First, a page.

• Curb-Stomp Battle: The entire story campaign of Shock Force, which is about the full force of the US and NATO being called down upon the army of Syria. It's made clear at the beginning of the game that allied forces losing the war is not even remotely within the realm of possibility; the only way the outcome can be affected is in determining exactly how fast and decisive the victory is. Allied forces have technological superiority as well as massive amounts of artillery support and total air supremacy.
  • Easy Logistics: Somewhat applicable. Infantry never run completely out of ammunition, though once they reach "low" their firepower drops by half, and they can only fire in self defense. Vehicles also never run out of fuel, although they can still be immobilized by a burst tire, damaged track, or destroyed engine.
  • Glass Cannon: Known as "Eggshells with Hammers" within the community. Notable examples are the Nashorn (88mm PaK 43 and 15mm armor), the Archer (17 pounder and 20mm armor), the M18 Hellcat (76.2mm cannon and 25mm armor), and many self-propelled howitzers.
    • The various Marders would also count, along with most Russian early war Tank Destroyers - the armour of a half-track, the cannon of a heavy tank. Learn keyholing or die. For that matter, you really should consider fixed & towed antitank guns as one-shot weapons too, since the enemy is sure to drop arty or at least direct machine gun fire on their position once they've revealed themselves.
    • In Shock Force, Syrian anti-tank missile teams. One well-placed shot to the top armor of a Stryker or Bradley can fireball the vehicle - and you better hope it hits, because that one shot is all you're going to get.
  • God Damn Bats: smoke shells, of all things. The computer AI is particularly fond of firing them at your armour, rendering them useless until they are clear of the fog. Of course, that is the entire point.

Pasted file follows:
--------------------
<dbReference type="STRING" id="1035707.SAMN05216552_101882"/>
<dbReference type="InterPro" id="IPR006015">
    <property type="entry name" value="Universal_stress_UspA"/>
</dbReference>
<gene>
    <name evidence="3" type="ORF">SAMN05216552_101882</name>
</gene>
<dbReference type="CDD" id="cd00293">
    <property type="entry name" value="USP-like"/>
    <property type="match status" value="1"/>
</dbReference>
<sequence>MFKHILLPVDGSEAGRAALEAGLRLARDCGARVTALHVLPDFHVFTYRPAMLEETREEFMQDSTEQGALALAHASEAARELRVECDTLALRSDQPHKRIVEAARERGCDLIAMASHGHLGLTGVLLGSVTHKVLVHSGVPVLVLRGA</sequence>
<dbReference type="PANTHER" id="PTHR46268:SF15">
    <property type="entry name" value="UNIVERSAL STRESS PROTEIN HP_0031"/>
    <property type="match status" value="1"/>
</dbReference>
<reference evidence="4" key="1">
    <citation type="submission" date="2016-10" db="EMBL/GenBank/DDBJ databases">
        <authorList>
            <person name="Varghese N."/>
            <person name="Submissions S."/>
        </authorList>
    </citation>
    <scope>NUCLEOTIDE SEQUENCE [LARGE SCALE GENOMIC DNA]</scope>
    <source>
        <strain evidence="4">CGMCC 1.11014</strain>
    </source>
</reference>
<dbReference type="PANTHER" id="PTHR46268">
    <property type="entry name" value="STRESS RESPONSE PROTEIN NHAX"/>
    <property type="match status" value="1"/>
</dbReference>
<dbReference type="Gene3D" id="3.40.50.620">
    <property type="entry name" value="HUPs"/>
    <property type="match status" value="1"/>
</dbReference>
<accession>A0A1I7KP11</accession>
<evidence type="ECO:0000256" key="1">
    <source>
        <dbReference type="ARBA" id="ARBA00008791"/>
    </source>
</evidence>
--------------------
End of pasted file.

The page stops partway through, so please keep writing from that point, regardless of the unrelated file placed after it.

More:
• Missing Backblast: notably averted. Troopers armed with Bazookas and Panzerfausts can fire from indoors if you order them to. They won't do it on their own, and with good reason: the backblast most often sets the whole building on fire and is quite likely to wound the people firing it. The British PIAT is notably exempt from those rules as per history, since it was less of a rocket launcher and more of a giant spring.
  • The Engineer: Combat Engineers, in particular. Engineers are expensive, specialized infantry. They carry demolition charges, can clear minefields, and are usually accompanied by flamethrowers.
  • Kill It with Fire: All manner of flamethrowers. In practice, these mostly just rout troops and deny ground.
    • Russian troops also pack Molotov cocktails in lieu of antitank grenades (and in some case have special slingshot-like launchers for them that allow the cocktails to be flung at greater ranges than most grenades, although the accuracy is questionable).
  • No Swastikas: Some versions of CMBO refer to the Waffen-SS as "Waffen Grenadiers," a designation that was in reality only applied to non-German SS units.
  • Tank Goodness: Everything from the M5 Stuart to the single Super Pershing. Assault Guns, Tank Destroyers, SP Anti-Aircraft weapons, tankettes. Only a few obscure, captured vehicles are omitted.
    • Shock Force, the only entry in the series thus far set in modern times, includes (with expansions) every single armored fighting vehicle currently in service with the militaries of the United States, Canada, Germany, the Netherlands and the United Kingdom, as well as a whole host of surplus Soviet and Russian tanks and APCs. And technicals.
  • Why Won't You Die?: Inevitably happens when that one particularly resilient, enemy tank runs amok amongst your forces.
  • Zerg Rush: Soviet Human Wave attacks.